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need help with microtone

From:Carsten Becker <post@...>
Date:Wednesday, October 8, 2003, 10:20
Hello folks!

This topic has actually nothing to do with conlanging, but with music theory
and conculturing. Because I'm playingthe the classical guitar for six years
now, I know rather much about music theory, but nothing about MICROTONE. I
thought of filling this gap in my knowledge by putting up a musical system
for the currently nameless conculture I want to work on* for my conlang
Daléian. As you could see in Janko's number request where I gave him my
numbers, my counting system is based on eights instead of tens liek ours (if
you didn't read it, point your browser at -
sorry for the long url...). Our musical system is baseed on twelves,
though - many natural things seem to be based on twelves btw. But in my
opinion, it would be very boring to copy our music theory stuff. I wouldn't
learn anything new that way. So I decided _their_ musical system to be based
on eights, too. As I said, I don't know anything about microtone, so when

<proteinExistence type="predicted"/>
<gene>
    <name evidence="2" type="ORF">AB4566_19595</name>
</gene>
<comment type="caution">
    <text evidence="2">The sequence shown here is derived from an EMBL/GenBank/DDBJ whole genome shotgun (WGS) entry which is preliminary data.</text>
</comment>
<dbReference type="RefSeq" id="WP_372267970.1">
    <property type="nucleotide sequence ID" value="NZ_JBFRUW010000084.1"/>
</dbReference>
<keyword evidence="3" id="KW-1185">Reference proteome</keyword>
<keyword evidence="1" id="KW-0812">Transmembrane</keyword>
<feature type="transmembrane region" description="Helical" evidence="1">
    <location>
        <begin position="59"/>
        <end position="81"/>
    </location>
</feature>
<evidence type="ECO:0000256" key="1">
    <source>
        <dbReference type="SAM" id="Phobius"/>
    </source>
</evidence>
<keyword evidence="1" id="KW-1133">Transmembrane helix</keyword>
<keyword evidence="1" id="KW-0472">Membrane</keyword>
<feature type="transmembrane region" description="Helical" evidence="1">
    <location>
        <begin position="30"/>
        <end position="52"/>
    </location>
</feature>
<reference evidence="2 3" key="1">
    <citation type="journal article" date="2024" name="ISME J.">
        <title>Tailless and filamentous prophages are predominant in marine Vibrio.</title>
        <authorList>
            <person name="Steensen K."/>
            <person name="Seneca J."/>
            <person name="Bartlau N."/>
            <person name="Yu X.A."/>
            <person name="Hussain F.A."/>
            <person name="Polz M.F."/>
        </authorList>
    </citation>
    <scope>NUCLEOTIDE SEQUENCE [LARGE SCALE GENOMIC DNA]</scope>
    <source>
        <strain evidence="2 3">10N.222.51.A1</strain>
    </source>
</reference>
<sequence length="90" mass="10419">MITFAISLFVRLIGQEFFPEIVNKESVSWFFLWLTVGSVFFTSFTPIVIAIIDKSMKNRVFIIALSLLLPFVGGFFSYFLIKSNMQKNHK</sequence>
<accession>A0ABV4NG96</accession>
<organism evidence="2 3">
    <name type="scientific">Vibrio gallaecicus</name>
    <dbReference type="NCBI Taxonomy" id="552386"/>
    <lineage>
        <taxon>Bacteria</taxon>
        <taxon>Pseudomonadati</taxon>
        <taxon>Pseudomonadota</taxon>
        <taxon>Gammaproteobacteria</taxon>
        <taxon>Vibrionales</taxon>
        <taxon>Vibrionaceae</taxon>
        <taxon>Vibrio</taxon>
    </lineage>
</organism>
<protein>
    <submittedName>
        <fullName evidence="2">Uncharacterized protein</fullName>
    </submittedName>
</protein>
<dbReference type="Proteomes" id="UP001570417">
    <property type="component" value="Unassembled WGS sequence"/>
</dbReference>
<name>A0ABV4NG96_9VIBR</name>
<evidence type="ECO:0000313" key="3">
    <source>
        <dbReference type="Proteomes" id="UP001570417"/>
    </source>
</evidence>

you'd be so kind and explain me how it works, you'd have to begin at the
basic. I would be very thankful. I know mirotone means to divide an octave
into other pieces than twelve, e.g. in five or even >40 as in India (AFAIK).
The thing I'm worrying about most is howto find out the ration between the
sounds (cf. c:b = 15:8) and hwo to calculate the sound in Hertz**. As it
seems, exponential growth is important. If you don't know about how to
explain it yourself: Have you got any links to good explanations? Midi files
are useless at the moment because what I need as first is to know how it
works. I know that microtone is often atonal and can sound awful. I looked
for "microtone" in some lexica already, but either I found nothing or things
I already know - as mentioned above. Btw., what's the German term for
"microtone"? It's just because we haven't got any English encyclopedia at
home, except Encarta 96 and I looked at Wikipedia, too, but it was useless
what they wrote.

* This will take much time. And I don't know enough about some important
things yet - one reason is because I'm still so young (17 y/o)

** Note I'm living in Europe, where the standard tunic is a'=440Hz, in
America it's 450Hz IIRC, and in France (at least this goes for classical
orchestras) it's 415Hz (AFAIK). here in Gemrany, we use 440Hz as well.


Paul Bennett <paul-bennett@...>
Christophe Grandsire <christophe.grandsire@...>
Paul Bennett <paul-bennett@...>